White said he’s “100% focused on getting [unauthorized] games delisted” from GameStop’s servers and has filed DMCA takedown requests to that effect with no response thus far. He said he’d also like GameStop to set up some sort of screening process for newly minted NFTs on its marketplace to prevent seemingly irreversible problems like this from happening in the future.

“But that’s not going to happen if it isn’t legally required,” White said. “At the very least, there should be a reliable and painless content takedown process. But in my experience, GameStop isn’t even offering that.”

A fresh start?

Ello said he’s working with GameStop to get his minting privileges reinstated. In the meantime, he has already relaunched NiFTy Arcade on the LoopExchange blockchain marketplace with a new set of games he says have licenses and profit-sharing arrangements that “have been negotiated on a game-by-game basis.”

Ello added that going forward, he “will not resume minting interactive NFT games until I’ve ensured those games are in proper compliance with all terms of service of the NFT marketplace.” That includes “honor[ing] the wishes” of the already affected PICO-8 developers and “keep[ing] their games off the marketplace indefinitely,” he said.

Attorney Jonathan Loiterman, who said he is representing at least one affected PICO-8 developer, told Ars that “discussions with [Ello]’s legal counsel are ongoing. I’m cautiously optimistic we can reach a mutually satisfactory understanding.”

For customers who bought unauthorized game NFTs that can no longer be traded on GameStop’s marketplace, Ello said he’s “considering” either offering a buy-back program for the NFTs’ original “initial primary market sale price” or air-dropping new, authorized game NFTs into affected customers’ wallets.

A matter of principle

For some of the developers unknowingly caught up in Ello’s NFT project, it’s the principle of their games being distributed without permission that matters more than any financial upside they might have missed out on.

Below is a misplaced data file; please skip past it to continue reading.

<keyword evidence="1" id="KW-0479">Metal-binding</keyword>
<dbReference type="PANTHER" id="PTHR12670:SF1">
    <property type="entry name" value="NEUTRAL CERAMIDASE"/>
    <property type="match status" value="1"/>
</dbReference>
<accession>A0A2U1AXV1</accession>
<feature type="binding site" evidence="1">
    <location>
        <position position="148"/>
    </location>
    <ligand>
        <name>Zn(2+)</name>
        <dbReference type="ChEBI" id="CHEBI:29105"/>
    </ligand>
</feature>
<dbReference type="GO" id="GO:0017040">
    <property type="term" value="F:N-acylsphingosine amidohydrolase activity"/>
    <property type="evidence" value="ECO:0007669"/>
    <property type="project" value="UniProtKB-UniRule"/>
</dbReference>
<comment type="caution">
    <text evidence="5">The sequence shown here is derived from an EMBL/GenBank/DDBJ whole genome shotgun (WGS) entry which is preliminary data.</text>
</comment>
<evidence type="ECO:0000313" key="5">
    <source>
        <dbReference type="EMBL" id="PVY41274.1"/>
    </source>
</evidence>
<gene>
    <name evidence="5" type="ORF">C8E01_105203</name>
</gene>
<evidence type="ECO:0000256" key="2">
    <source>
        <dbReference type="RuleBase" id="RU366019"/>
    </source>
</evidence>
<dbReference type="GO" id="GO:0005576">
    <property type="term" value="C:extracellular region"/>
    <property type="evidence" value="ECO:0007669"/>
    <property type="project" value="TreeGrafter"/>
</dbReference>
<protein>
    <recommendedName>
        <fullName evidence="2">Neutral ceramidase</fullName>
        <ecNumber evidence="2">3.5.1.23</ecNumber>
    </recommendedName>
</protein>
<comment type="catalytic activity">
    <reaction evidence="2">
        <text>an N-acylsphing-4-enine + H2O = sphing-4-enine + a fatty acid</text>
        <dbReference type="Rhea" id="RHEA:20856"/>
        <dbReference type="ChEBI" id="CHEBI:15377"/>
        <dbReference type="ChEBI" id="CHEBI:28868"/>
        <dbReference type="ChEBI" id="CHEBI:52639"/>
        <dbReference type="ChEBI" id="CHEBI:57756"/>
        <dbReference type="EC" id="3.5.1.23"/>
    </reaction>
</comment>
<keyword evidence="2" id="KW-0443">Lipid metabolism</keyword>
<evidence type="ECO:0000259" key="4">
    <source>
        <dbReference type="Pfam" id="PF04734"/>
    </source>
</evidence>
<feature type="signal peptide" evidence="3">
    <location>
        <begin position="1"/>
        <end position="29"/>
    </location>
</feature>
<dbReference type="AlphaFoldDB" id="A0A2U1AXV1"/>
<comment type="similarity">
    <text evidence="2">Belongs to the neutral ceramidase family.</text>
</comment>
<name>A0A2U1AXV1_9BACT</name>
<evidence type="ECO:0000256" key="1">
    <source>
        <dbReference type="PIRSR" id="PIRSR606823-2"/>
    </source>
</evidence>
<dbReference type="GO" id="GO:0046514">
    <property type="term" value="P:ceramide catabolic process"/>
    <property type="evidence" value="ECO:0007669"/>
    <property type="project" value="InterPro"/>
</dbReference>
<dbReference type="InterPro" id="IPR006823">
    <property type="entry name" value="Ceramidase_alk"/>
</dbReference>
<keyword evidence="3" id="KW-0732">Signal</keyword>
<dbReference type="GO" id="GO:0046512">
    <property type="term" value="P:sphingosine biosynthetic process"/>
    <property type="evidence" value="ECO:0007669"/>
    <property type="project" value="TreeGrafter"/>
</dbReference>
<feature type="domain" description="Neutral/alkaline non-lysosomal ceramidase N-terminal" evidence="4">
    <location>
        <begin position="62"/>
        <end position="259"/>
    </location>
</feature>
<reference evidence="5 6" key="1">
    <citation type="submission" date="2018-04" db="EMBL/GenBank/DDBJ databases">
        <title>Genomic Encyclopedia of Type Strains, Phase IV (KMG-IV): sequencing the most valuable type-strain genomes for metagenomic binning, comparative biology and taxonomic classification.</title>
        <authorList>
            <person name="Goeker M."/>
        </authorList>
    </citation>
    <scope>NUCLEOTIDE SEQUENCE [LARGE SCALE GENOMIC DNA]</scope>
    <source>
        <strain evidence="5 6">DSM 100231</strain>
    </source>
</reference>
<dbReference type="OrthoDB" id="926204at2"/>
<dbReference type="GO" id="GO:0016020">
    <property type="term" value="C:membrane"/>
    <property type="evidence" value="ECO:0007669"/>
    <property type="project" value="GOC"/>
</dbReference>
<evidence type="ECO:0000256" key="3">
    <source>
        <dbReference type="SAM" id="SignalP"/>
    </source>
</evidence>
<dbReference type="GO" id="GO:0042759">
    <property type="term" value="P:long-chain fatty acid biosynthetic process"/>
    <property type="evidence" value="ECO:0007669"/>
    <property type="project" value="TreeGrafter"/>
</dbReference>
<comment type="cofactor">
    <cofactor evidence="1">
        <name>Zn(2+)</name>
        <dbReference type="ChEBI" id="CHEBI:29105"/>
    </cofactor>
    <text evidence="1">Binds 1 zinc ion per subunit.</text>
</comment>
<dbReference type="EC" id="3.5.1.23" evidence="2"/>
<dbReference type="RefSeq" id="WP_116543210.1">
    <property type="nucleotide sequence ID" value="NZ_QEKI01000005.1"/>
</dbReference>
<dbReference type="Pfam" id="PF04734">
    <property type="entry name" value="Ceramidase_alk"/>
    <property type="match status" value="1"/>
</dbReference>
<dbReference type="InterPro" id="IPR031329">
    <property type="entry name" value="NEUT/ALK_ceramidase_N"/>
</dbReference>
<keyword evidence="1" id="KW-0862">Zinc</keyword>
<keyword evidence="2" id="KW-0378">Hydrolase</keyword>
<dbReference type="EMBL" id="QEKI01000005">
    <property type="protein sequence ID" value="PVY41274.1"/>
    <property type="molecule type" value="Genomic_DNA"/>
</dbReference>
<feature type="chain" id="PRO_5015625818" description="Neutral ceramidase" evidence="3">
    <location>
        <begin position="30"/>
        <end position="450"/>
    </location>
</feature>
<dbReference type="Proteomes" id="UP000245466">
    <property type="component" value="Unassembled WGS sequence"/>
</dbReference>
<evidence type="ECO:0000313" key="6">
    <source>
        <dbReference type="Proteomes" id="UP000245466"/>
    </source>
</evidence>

“I’ve been working on video games for years, but VolcanoBytes is not something I do for money,” de Tena told Ars. “It’s my personal project… something I do mainly for love, my income is not that of a real business. But that’s my work, and [it] shouldn’t be exploited by anyone without my permission.”

“I am a small developer doing noncommercial projects to teach people how to make their own games,” Majewski added. “NFTs are a net loss for me even if I don’t participate. It’s just another tax on my time and energy.”

And while developers told me that Ello deserves blame for using their content without permission, they also point to GameStop for “creat[ing] a platform and incentive structures for this kind of predatory practice,” as Majewski put it. “Empowerment of the creators was never the goal because, as we can see, no thought was given to any effective protection mechanisms or support services.”

“The platform should assume their responsibility, too,” de Tena said. “They could have any verification process, but they just want their money and commissions or revenue shares, I guess… ‘Power to the creators’ is fake.”

“It’s a disgrace, obviously. But at the same time, it is par for the course for NFT projects, isn’t it?” Majewski continued. “That’s what the tech is for: to defer and eschew responsibility. This is where the real maliciousness of NFT projects like this lies. It’s all ‘exploit first, ask questions later.'”

This content was originally published here.